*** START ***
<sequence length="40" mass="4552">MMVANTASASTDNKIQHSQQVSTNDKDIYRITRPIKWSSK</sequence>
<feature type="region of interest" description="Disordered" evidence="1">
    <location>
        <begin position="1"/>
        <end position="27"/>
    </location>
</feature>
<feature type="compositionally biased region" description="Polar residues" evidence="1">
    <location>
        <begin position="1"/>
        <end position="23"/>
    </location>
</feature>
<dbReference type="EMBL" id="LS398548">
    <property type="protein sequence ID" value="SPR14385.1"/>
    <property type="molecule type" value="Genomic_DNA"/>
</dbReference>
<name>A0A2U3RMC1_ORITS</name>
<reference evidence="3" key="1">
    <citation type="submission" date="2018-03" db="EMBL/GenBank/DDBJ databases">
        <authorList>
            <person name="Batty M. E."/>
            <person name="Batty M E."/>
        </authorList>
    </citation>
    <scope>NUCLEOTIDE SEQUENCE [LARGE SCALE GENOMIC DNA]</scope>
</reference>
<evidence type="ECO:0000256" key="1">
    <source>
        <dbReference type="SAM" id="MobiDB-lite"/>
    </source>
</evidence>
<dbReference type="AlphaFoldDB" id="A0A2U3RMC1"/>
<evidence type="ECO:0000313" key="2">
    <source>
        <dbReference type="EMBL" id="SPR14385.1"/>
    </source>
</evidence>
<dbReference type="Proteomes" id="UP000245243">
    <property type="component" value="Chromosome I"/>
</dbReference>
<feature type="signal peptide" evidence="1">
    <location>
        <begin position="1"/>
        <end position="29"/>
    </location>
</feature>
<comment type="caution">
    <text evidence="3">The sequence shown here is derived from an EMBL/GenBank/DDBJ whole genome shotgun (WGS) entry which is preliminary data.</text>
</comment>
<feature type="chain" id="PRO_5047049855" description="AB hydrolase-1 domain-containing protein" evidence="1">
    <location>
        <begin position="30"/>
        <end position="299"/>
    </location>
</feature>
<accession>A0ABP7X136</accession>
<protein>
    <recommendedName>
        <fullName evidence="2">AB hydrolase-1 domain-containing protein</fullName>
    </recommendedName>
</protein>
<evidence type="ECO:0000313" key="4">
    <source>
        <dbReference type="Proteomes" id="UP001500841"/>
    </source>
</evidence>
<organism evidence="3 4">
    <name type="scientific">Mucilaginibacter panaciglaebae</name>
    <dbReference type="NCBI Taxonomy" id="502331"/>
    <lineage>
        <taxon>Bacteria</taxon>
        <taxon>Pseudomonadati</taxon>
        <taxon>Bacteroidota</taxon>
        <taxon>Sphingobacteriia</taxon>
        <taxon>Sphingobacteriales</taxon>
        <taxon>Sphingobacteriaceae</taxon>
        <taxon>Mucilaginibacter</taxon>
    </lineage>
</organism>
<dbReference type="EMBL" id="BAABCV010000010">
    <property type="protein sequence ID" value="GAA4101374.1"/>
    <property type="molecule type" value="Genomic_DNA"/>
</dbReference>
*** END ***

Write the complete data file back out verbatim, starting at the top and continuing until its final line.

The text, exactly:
<sequence length="40" mass="4552">MMVANTASASTDNKIQHSQQVSTNDKDIYRITRPIKWSSK</sequence>
<feature type="region of interest" description="Disordered" evidence="1">
    <location>
        <begin position="1"/>
        <end position="27"/>
    </location>
</feature>
<feature type="compositionally biased region" description="Polar residues" evidence="1">
    <location>
        <begin position="1"/>
        <end position="23"/>
    </location>
</feature>
<dbReference type="EMBL" id="LS398548">
    <property type="protein sequence ID" value="SPR14385.1"/>
    <property type="molecule type" value="Genomic_DNA"/>
</dbReference>
<name>A0A2U3RMC1_ORITS</name>
<reference evidence="3" key="1">
    <citation type="submission" date="2018-03" db="EMBL/GenBank/DDBJ databases">
        <authorList>
            <person name="Batty M. E."/>
            <person name="Batty M E."/>
        </authorList>
    </citation>
    <scope>NUCLEOTIDE SEQUENCE [LARGE SCALE GENOMIC DNA]</scope>
</reference>
<evidence type="ECO:0000256" key="1">
    <source>
        <dbReference type="SAM" id="MobiDB-lite"/>
    </source>
</evidence>
<dbReference type="AlphaFoldDB" id="A0A2U3RMC1"/>
<evidence type="ECO:0000313" key="2">
    <source>
        <dbReference type="EMBL" id="SPR14385.1"/>
    </source>
</evidence>
<dbReference type="Proteomes" id="UP000245243">
    <property type="component" value="Chromosome I"/>
</dbReference>
<feature type="signal peptide" evidence="1">
    <location>
        <begin position="1"/>
        <end position="29"/>
    </location>
</feature>
<comment type="caution">
    <text evidence="3">The sequence shown here is derived from an EMBL/GenBank/DDBJ whole genome shotgun (WGS) entry which is preliminary data.</text>
</comment>
<feature type="chain" id="PRO_5047049855" description="AB hydrolase-1 domain-containing protein" evidence="1">
    <location>
        <begin position="30"/>
        <end position="299"/>
    </location>
</feature>
<accession>A0ABP7X136</accession>
<protein>
    <recommendedName>
        <fullName evidence="2">AB hydrolase-1 domain-containing protein</fullName>
    </recommendedName>
</protein>
<evidence type="ECO:0000313" key="4">
    <source>
        <dbReference type="Proteomes" id="UP001500841"/>
    </source>
</evidence>
<organism evidence="3 4">
    <name type="scientific">Mucilaginibacter panaciglaebae</name>
    <dbReference type="NCBI Taxonomy" id="502331"/>
    <lineage>
        <taxon>Bacteria</taxon>
        <taxon>Pseudomonadati</taxon>
        <taxon>Bacteroidota</taxon>
        <taxon>Sphingobacteriia</taxon>
        <taxon>Sphingobacteriales</taxon>
        <taxon>Sphingobacteriaceae</taxon>
        <taxon>Mucilaginibacter</taxon>
    </lineage>
</organism>
<dbReference type="EMBL" id="BAABCV010000010">
    <property type="protein sequence ID" value="GAA4101374.1"/>
    <property type="molecule type" value="Genomic_DNA"/>
</dbReference>